Self-assembly and increased salt content assist preparation of thin films of nanoparticles

Self-assembly and increased salt content assist preparation of thin films of nanoparticles

Glass and semiconductors coated with uniform thin film of nanoparticles find more and more applications. Researchers at the Institute of Physical Chemistry of the Polish Academy of Sciences in Warsaw have developed two methods for preparing gold monolayers – coatings as thin as a single nanoparticle. One of them makes use of surprising properties of highly concentrated salt solutions, while the other is based on self-assembly. Both methods allow preparing for the first time uniform, positively charged monolayers.

 In contact with water, glass and silicon surfaces may spontaneously generate a negative electric charge. Deposition of thin and uniform layers of positively charged gold nanoparticles from solution on such surfaces seemed impossible so far. The nanoparticles aggregated and instead of developing a uniform layer, they formed numerous clusters. To decrease the effective range of electrostatic interactions between the nanoparticles, chemists have usually added salt to the working solution. The salt anions shielded in part the nanoparticles, which then could deposit more densely.

 “The solution is far from ideal, as the more salt we add the entire system is getting more destabilized. As a result, at certain level of salt concentration the nanoparticles start to precipitate from solution in a form of aggregates”, notices Katarzyna Winkler, a PhD student at the Institute of Physical Chemistry of the Polish Academy of Sciences (IPC PAS) in Warsaw. It was commonly believed that the phenomenon was an insurmountable obstacle. “We decided to check how the nanoparticles would respond if we increase the salt concentration in spite of all. And here we faced a surprise”, says Winkler.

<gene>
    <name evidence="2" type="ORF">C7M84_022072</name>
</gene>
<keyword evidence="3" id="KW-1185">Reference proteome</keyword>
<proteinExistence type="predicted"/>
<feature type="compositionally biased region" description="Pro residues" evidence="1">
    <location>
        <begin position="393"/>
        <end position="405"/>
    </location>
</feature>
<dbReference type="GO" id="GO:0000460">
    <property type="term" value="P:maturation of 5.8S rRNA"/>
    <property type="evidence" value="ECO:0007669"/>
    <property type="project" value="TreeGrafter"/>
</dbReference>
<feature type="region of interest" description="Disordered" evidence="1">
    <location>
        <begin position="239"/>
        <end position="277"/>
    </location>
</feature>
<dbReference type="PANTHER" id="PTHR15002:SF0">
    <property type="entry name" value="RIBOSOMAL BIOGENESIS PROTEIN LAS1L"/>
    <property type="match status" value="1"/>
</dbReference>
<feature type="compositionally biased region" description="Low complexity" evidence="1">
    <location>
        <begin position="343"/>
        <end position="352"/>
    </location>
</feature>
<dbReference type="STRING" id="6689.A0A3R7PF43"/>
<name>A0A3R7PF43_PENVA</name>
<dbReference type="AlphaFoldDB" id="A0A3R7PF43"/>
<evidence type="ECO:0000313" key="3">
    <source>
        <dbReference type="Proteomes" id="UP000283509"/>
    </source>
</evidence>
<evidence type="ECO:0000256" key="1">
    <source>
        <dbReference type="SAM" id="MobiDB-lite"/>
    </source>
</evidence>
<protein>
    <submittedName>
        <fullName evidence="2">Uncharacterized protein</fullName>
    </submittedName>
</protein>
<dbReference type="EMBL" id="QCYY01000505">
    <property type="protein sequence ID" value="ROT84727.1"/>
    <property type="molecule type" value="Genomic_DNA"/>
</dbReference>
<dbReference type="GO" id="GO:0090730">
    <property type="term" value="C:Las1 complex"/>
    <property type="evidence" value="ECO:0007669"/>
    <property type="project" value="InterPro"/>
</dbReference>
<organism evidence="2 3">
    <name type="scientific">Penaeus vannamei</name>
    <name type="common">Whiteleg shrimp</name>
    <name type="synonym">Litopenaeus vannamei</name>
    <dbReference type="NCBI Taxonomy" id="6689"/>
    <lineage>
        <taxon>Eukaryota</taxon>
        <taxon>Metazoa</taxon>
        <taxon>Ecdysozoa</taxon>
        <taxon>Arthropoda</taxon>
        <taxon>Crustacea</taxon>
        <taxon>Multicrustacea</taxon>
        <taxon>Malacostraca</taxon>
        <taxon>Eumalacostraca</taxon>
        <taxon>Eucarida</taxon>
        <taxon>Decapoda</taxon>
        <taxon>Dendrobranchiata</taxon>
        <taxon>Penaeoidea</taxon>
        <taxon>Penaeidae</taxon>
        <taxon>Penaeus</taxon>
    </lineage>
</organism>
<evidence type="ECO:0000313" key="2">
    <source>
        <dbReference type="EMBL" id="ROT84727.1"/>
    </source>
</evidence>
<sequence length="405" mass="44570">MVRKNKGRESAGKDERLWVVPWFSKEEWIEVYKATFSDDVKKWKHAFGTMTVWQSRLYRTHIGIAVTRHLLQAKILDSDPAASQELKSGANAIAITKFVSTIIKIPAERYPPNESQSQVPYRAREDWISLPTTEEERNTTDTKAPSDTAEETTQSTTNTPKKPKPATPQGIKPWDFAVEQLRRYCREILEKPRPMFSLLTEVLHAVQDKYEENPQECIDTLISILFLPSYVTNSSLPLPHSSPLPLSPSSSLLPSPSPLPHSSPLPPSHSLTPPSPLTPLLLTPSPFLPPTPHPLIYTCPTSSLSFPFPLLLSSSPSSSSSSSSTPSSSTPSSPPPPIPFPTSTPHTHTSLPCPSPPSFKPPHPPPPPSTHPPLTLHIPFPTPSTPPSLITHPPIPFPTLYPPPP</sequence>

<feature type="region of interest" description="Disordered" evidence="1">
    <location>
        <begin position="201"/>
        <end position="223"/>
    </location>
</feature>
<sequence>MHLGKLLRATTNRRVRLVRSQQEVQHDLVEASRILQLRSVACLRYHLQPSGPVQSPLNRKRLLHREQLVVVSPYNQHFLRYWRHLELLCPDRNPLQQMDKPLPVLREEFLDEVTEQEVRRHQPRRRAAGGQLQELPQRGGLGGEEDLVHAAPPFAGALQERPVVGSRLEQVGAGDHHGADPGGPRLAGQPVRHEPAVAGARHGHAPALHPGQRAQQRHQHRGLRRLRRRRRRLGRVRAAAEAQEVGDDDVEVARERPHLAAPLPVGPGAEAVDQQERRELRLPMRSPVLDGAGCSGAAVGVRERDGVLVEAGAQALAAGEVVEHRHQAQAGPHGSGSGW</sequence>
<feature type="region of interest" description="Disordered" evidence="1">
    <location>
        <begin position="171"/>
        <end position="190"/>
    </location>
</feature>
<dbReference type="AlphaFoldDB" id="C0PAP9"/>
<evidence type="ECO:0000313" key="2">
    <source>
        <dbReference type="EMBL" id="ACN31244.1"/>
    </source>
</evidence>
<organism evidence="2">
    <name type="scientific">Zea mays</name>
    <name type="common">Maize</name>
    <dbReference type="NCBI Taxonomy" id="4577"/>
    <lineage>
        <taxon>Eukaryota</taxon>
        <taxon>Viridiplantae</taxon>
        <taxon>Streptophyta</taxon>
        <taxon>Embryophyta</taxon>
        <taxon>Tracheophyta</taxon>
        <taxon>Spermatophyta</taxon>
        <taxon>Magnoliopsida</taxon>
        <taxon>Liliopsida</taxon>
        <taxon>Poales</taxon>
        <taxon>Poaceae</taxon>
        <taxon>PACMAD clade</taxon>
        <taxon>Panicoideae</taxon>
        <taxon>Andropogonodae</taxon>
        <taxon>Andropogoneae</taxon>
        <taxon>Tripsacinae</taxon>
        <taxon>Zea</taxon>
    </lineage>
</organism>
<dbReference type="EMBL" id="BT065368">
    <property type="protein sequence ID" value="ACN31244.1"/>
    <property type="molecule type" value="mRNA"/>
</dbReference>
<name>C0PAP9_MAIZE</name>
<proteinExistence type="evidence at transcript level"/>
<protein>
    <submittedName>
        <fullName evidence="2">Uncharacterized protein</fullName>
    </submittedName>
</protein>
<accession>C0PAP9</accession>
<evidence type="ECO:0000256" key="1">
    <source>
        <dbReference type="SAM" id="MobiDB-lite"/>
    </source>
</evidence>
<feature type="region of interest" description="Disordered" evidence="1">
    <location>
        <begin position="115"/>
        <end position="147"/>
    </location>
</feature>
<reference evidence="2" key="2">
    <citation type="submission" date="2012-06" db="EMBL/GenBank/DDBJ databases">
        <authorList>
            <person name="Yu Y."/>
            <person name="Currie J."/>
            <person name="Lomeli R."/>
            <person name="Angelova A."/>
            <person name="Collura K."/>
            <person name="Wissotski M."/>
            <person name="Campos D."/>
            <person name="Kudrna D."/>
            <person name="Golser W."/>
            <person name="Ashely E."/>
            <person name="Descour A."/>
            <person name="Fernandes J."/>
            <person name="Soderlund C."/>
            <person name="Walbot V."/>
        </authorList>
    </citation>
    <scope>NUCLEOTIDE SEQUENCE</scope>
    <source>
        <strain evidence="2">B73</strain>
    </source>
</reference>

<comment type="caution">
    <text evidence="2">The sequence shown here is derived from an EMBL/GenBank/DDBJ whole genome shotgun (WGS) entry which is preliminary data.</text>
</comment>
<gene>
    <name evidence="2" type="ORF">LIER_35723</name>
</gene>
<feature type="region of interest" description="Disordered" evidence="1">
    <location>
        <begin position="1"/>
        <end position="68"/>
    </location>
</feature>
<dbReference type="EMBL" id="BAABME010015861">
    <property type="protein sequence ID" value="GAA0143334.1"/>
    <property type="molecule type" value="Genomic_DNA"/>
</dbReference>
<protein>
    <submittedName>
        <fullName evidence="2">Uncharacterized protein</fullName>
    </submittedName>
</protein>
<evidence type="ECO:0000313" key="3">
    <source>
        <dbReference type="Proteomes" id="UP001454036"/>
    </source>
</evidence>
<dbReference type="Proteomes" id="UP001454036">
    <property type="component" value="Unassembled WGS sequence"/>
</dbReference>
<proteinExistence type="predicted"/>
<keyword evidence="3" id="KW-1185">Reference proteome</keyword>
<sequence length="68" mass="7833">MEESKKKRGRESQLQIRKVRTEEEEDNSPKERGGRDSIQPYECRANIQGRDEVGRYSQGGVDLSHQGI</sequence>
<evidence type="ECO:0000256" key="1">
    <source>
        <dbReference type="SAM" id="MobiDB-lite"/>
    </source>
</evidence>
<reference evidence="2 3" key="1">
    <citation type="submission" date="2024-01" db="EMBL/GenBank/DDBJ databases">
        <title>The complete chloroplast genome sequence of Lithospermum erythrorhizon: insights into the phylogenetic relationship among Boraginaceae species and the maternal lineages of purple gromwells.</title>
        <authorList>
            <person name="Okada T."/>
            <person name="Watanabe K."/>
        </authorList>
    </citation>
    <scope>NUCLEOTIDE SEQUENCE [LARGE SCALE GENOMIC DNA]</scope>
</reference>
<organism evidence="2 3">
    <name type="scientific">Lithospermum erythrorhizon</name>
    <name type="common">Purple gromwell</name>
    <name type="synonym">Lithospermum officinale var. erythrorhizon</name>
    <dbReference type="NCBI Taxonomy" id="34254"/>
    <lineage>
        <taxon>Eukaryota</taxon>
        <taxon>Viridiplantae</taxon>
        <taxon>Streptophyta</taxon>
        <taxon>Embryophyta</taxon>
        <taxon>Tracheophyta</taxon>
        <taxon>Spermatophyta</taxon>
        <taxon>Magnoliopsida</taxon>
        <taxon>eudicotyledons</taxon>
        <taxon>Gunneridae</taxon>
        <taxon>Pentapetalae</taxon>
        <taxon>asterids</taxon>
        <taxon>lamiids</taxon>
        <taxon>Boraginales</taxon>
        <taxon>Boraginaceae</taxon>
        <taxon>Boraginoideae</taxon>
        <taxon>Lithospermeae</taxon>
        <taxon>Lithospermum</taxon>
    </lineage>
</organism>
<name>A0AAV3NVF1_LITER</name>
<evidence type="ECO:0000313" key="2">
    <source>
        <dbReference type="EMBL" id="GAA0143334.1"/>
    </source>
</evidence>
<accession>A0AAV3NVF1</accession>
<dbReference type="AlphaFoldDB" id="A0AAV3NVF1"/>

The researchers from the IPC PAS have noticed that in certain range of high salt concentrations the working solution regains stability and the nanoparticles in the solution stop to aggregate while still being able to interact with the substrate. “Most likely we are dealing with an electrostatic effect. The discovery, however, is so fresh that the exact nature of the phenomenon has not been recognised by us”, says Dr Marcin Fiałkowski from the IPC PAS.

 In the second method for preparing uniform nanoparticle coatings on substrates the key role is played by self-assembly. Gold nanoparticles were first covered with thiols – RSH type molecules containing an R substituent and a group composed of one sulphur S and one hydrogen H atom. In experiments, electrically charged hydrophilic thiols and uncharged hydrophobic ones were used. Nanoparticles surrounded by the thiols were then placed on a water surface. “If we properly adjust the proportions between charged and uncharged thiols, the nanoparticles present on the water surface start to behave like floats. They don’t sink, but form spontaneously a monolayer”, describes Dr Volodymyr Sashuk from the IPC PAS.

 A layer of nanoparticles formed on water surface due to self-assembly can be compressed mechanically with an apparatus called Langmuir balance. As a result of compression, the nanoparticles, even when covered by thiols with the same charge, approach each other to a much shorter distance. “Now, to transfer such a monolayer on a glass substrate it’s enough to make use of the Langmuir–Blodgett method. To do so, a glass plate is placed in a computer-controlled dipping arm and slowly immersed in water or raised above the surface. Then, the nanoparticles from the surface layer just attach to the plate”, says Dr Sashuk.

 As the direction of the plate displacement through the monolayer decides which side is the one the nanoparticles use to attach to the glass, the method allows preparing hydrophobic or hydrophilic surfaces. Moreover, it is possible to cover glass surfaces with monolayers of either negatively or positively charged nanoparticles – just depending on what is needed.

 The first of the above methods is very simple, and also very cheap. It can be used when the charge and order of nanoparticles do not matter. The recipe allows to form layers not only on glass but also on semiconductor substrates. With the method one can fabricate, for instance, silicon surfaces coated with gold nanoparticles that in further processing would initiate growth of nanowires. Self-assembly based production of nanoparticle layers is more complicated. The layers obtained are, however, highly ordered, and their electric charge can be precisely controlled.

This press release was prepared thanks to the NOBLESSE grant under the activity “Research potential” of the 7th Framework Programme of the European Union.

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  • Dr Volodymyr Sashuk from the Institute of Physical Chemistry of the Polish Academy of Sciences in Warsaw deposits an ordered layer of gold nanoparticles on a glass plate. (Source: IPC PANS/Grzegorz Krzyżewski)

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